“The user-friendly interface of RISA is the real benefit. In very large models, it can be hard to pinpoint which members are overstressed or deflecting an unreasonable amount in other programs, but RISA’s visual graphics tools make this as simple as the click of a button.”
The exterior of Miami International Airport’s Concourse J is sure to make an impression on first-time visitors. The vaulted steel structure, which encompasses both the roof and wall structures, has the sleek, curved, metallic look of an airplane wing.
Miami-Dade County, Fla.
Ara Petrossian (Lead Eng.)
Janelle Meagher (Proj. Eng.)
DMJM Design | AECOM, Arlington, Va.
340,000 sq. ft. steel facility
The design elements that are a delight to the senses for airport passengers proved to be a challenge for the engineers at DMJM Design | AECOM.
The vaulted roof structure, which covers the entire structure and includes a 36-foot cantilevered section at the south end of the concourse, is comprised of tapered steel rib members and wide flange beams. Each steel rib has several different radii and no two ribs have the same geometry, which adds to the complexity of the structure.
Janelle Meagher, Project Engineer in charge of the modeling and analysis of the airport terminal, turned to RISA-3D + RISAFloor to accomplish her goals.
She modeled the roof structure in RISA-3D and the composite floor slabs in RISAFloor. Once the vaulted steel structure was modeled in RISA-3D, it was imported to RISAFloor so the loads of the curved roof structure could be transferred to the steel beams of the floors below.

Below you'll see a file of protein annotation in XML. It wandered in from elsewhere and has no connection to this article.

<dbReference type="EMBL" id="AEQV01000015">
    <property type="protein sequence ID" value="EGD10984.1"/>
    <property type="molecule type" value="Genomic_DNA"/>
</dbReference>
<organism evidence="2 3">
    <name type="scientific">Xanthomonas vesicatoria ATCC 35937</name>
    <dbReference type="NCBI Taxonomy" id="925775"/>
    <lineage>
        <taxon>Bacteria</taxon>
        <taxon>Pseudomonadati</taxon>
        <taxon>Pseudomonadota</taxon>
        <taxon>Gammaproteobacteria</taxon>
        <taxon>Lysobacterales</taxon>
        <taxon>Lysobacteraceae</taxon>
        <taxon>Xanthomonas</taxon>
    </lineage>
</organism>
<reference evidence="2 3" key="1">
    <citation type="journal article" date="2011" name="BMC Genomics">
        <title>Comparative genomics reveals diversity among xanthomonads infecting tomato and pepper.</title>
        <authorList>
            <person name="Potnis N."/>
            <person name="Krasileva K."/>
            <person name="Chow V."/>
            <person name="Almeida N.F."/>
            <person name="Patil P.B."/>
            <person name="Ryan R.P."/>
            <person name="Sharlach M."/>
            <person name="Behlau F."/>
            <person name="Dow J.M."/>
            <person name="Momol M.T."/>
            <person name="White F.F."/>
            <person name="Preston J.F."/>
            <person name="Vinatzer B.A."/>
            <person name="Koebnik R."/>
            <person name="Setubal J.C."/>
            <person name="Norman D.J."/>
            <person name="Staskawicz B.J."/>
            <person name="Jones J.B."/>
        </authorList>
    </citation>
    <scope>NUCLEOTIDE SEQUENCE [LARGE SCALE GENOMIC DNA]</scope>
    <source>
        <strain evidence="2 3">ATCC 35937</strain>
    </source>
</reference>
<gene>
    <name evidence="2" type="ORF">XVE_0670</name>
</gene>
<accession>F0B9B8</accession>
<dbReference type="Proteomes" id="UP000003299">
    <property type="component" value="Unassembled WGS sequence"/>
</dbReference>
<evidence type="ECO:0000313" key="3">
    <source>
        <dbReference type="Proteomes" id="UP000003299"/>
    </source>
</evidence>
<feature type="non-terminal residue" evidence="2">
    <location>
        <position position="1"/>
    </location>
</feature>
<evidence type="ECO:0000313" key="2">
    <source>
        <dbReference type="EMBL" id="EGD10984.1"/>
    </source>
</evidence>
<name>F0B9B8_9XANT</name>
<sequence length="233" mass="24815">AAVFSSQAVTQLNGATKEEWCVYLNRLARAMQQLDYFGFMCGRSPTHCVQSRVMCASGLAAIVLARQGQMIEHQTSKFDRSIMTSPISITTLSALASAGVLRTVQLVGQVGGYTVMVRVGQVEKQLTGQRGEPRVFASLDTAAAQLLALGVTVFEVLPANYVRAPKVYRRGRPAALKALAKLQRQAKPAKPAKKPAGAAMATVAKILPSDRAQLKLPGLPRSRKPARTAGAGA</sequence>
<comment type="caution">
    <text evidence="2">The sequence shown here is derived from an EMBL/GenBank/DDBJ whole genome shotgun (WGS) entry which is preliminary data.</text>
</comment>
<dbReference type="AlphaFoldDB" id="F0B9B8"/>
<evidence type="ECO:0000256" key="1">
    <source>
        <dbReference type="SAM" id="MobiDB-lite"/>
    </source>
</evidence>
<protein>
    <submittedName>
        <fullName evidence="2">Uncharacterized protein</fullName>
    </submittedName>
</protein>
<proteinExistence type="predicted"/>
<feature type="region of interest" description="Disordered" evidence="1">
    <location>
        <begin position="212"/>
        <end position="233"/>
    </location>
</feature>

The model was returned to RISA-3D to check the multiple load cases and complete the lateral analysis.
“RISA-3D combined with RISAFloor allowed us to do a complete building design and analysis within a single program,” Meagher says. “The program makes it so easy to isolate members and check deflections and bending stresses and provides the info in a variety of formats. In very large models it can be hard to pinpoint which members are overstressed or deflecting an unreasonable amount in other programs, but RISA’s visual graphics tools make this as simple as the click of a button.”
The entire structure of the 340,000 sq. ft facility was modeled in three segments using RISA. The final model included more than 12,000 members.
The 36-foot cantilever structure also provided its share of challenges. The wide flange beams cantilevered over steel beams supported by vertical bow truss supports.
In order to get the cantilevered members to work as a continuous member pinned over the support beam, Meagher created a “false member” at the support to mimic the condition. She did this by using a short rigid link between the cantilever beam and the support beam.
Additionally, the cantilevered beams had to be designed for multiple load cases and uplift because Miami is a hurricane region. RISA made checking the different load cases and load paths of the cantilevered section easy, Meagher says.
“With a model that has over 12,000 members and has so many curved and sloped members on different levels it is often very hard to isolate members and focus in on the member properties,” Meagher explains. “The ability to turn certain members on and off made it easy to navigate the model and to verify that the members were modeled properly.”